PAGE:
Portage and Maybe…

The famous intersection remains a symbol of the city’s decision-making ineptitude

Illustration by Gabrielle Funk

One of Brian Bowman’s promises as he became the new mayor of Winnipeg was to open up the city’s most famous intersection to pedestrians. 

Portage and Main was closed 37 years ago, when a modernization strategy of the city was to separate cars and pedestrians, presumably to increase efficient vehicle flow through the intersection.

Since the mayor’s inauguration, the topic has come up in the press several times, and commenters have mixed reviews. 

It has now reared its head again with the closing of the 2016 Winnipeg Design Festival. The final event was held on the plaza at the Richardson Building and included a panel discussion with some of the city’s well-known designers and advocates.

The general argument the panelists made was adding a pedestrian crossing would create opportunities for new businesses and add a human dimension to the otherwise car-centred space. 

The main problem with Portage and Main, however, is not in the decision whether to open the intersection above ground – it is that the argument remains stagnant. 

In a poll done by the CAA in August, many citizens said they fear traffic congestion and pedestrian safety were the intersection to open. These could be legitimate concerns, but it is difficult to know for sure, because the public has not seen any traffic assessments, safety assessments or feasibility studies, all of which are viable.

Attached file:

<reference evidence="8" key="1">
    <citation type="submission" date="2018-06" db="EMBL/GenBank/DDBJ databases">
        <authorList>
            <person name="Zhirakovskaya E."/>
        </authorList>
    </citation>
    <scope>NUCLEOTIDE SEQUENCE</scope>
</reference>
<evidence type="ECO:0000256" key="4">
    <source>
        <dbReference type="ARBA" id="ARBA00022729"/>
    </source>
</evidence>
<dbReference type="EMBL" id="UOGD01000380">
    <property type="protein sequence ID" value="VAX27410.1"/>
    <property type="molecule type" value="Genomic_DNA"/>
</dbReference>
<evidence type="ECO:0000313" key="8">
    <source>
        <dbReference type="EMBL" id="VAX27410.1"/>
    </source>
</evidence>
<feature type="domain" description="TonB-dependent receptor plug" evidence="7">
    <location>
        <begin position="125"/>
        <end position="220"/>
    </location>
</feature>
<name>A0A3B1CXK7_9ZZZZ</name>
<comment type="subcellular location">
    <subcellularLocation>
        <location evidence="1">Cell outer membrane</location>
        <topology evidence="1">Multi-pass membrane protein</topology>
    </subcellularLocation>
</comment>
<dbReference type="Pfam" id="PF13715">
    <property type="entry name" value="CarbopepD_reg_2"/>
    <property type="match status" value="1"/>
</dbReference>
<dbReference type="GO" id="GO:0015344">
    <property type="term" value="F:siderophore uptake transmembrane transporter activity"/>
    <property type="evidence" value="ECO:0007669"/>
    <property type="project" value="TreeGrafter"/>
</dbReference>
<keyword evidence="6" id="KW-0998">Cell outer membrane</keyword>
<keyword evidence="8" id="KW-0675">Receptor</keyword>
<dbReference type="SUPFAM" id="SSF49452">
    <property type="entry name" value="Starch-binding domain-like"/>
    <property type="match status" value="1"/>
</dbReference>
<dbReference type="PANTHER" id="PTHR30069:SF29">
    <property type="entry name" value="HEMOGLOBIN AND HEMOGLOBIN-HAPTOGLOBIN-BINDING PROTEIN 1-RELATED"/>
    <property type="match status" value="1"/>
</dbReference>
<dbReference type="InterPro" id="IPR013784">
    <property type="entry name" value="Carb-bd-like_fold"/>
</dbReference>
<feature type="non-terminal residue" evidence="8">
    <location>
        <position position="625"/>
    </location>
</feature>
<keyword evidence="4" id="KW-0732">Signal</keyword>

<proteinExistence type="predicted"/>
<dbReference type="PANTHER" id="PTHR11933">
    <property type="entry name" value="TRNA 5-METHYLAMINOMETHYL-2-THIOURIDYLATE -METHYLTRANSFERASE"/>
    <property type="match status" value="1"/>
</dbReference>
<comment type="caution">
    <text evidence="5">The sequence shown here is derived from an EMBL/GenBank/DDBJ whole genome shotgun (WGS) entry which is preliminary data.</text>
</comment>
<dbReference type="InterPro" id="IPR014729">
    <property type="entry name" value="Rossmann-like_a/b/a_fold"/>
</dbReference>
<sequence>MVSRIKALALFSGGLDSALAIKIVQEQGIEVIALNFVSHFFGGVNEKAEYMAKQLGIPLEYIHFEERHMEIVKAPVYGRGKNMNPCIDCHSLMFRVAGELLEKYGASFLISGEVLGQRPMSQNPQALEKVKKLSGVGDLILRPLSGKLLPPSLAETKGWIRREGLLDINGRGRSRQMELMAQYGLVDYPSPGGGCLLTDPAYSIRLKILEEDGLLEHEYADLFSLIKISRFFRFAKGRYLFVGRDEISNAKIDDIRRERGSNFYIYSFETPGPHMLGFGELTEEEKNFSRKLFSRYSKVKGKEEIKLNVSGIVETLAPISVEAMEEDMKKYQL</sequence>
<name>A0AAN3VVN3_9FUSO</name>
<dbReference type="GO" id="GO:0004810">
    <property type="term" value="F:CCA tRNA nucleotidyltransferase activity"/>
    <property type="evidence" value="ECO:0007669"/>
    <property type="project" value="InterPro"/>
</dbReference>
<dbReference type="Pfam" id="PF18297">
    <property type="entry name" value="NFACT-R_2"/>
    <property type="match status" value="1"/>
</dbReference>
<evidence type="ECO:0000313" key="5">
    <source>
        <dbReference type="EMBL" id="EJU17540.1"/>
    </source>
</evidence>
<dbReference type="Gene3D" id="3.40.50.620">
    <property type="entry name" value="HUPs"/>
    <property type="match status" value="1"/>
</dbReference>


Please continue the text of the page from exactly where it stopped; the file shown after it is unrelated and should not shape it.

Urban consultants – people who spec-ialize in land management, economic development and transportation, among other things – could be hired to perform these assessments. Their findings would be reviewed and presented, along with case studies, to those in city council who are in positions to create real change. This decision-making process could then be made public.

Currently, it is difficult to find any information on what urban experts really think of the issue, and therefore easier for the population to fall back on their assumptions of what could happen if the intersection were to open. 

Although the organizers of the Design Festival and other design events such as the River City 2050 discussion (held at the Free Press Cafe in February) are well-intentioned, the events tend to not reach an audience beyond design professionals, academics and students. These events therefore do not raise awareness to other members of the citizenry who are not already engaged and interested in the topic.

Portage and Main has the potential to become a positive example for our city, but right now it is a symbol of the problem with innovation in our city: designers and thinkers have no way of transmitting their ideas to decision-makers, because they continue to preach to the choir, and policy-makers seem to have no process set in place for adopting new ideas into realistic propositions. 

This is an issue when small decisions, like the pedestrian access of an iconic intersection, create precedents and gather momentum for other more important changes that need to be made within the city.

Kyla Crawford is a graduate of the Environmental Design program at the University of Manitoba and a self-proclaimed urban advocate.

Published in Volume 71, Number 4 of The Uniter (September 29, 2016)

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